Seniors start unification piggy bank

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Seniors start unification piggy bank

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Thirty-three South Korean elderly people have been raising money for the past four years in preparation for the unification of the two Koreas.

In Goheung, South Jeolla, 82-year-old Kim Gap-su opened a bank account on Aug. 29, 2008, at a local post office. Since then, he has saved 90,000 won ($79.6) every month.

The day he opened the account was the same day Japan began its colonial rule over Korea in 1910, Kim said.

Although he has no family members or relatives left in the North, he wanted to do it simply because “the country was freed from Japan’s ruling, but we still can’t get along with each other.”

He also said Paik Young-hoon, president of Korea Industrial Development, visited the village eight years ago and gave a speech about the importance of civilians raising money in preparation for unification, given the case of West Germany where citizens had saved funds before their unification with the East.

Paik, a former German interpreter for late President Park Chung Hee, was a renowned expert in Germany’s unification, and his speech inspired Kim.

After that, 32 other elderly residents in the village joined Kim’s move, transferring different amounts of money monthly into Kim’s account.

They also launched their own fundraising campaign starting from October 2009, attracting other people.

Their campaign spread to other regions in the South Jeolla province. Now, about 350 residents in the province are donating their money to Kim’s account, including a county officer and an elementary school student.

The total amount of the money in the account has reached more than 22 million won.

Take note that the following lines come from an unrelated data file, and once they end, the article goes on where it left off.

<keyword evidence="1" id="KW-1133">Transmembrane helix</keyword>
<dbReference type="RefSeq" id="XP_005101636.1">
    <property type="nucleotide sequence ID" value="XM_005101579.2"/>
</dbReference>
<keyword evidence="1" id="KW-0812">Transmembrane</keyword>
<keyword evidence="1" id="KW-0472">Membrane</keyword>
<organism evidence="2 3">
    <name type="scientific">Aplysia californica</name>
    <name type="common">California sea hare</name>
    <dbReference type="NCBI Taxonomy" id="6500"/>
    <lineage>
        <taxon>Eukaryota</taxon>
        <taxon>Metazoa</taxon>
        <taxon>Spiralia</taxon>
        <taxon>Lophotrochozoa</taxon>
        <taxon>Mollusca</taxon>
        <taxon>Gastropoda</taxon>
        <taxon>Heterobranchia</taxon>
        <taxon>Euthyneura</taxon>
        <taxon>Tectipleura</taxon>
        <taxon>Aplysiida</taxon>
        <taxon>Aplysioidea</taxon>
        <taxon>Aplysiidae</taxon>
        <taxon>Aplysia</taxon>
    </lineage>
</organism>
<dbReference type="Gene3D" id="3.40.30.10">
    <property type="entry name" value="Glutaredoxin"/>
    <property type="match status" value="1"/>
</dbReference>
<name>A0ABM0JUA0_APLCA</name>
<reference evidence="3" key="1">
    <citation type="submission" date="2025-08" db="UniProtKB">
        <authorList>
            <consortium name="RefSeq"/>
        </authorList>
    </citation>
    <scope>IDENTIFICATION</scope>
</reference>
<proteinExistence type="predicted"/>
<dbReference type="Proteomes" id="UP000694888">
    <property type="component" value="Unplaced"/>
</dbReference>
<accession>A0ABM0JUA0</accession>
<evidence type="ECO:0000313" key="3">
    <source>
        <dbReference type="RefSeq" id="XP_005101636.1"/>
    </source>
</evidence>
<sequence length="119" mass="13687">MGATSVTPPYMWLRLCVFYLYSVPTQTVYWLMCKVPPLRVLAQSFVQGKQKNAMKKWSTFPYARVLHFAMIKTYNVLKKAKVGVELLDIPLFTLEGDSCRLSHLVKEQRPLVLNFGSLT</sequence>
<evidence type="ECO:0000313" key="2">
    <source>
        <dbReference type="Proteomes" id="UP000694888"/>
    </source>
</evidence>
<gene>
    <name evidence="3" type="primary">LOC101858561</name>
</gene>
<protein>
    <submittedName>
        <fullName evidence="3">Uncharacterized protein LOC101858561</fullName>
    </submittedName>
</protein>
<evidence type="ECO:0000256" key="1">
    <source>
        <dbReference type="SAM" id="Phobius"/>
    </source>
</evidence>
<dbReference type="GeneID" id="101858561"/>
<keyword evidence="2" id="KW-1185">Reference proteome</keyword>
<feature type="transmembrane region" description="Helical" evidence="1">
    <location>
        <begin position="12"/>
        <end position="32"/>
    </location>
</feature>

Kim’s daughter and granddaughter also joined the campaign, transferring 9,000 won each monthly to his account.

“Many members of the younger generation are avoiding taking the burden of unification costs and I was also indifferent in preparing for it,” Shin, Kim’s 27-year-old granddaughter, said. “I’m promoting the campaign to my friends as well.”

“Although it’s not a lot of money, we saved part of our pocket money given from our children or our humble profits from selling vegetables that we grew on our own,” Kim said.

“We will hand down the money to our descendents,” he said, “and save the money until the two Koreas are reunified.”

Inspired by the elderly’s campaign, Paik launched a civic group called the Peace Unification National Forum based in Goheung, holding demonstrations and forums about the necessity of financially preparing for the unification.

“If the government starts a fundraising campaign, it could get on North Korea’s nerves,” Paik said.

“Now I think is the time to give hope to the North Korean people - civilian to civilian, human to human.”

By Lee Won-jean [heejin@joongang.co.kr]
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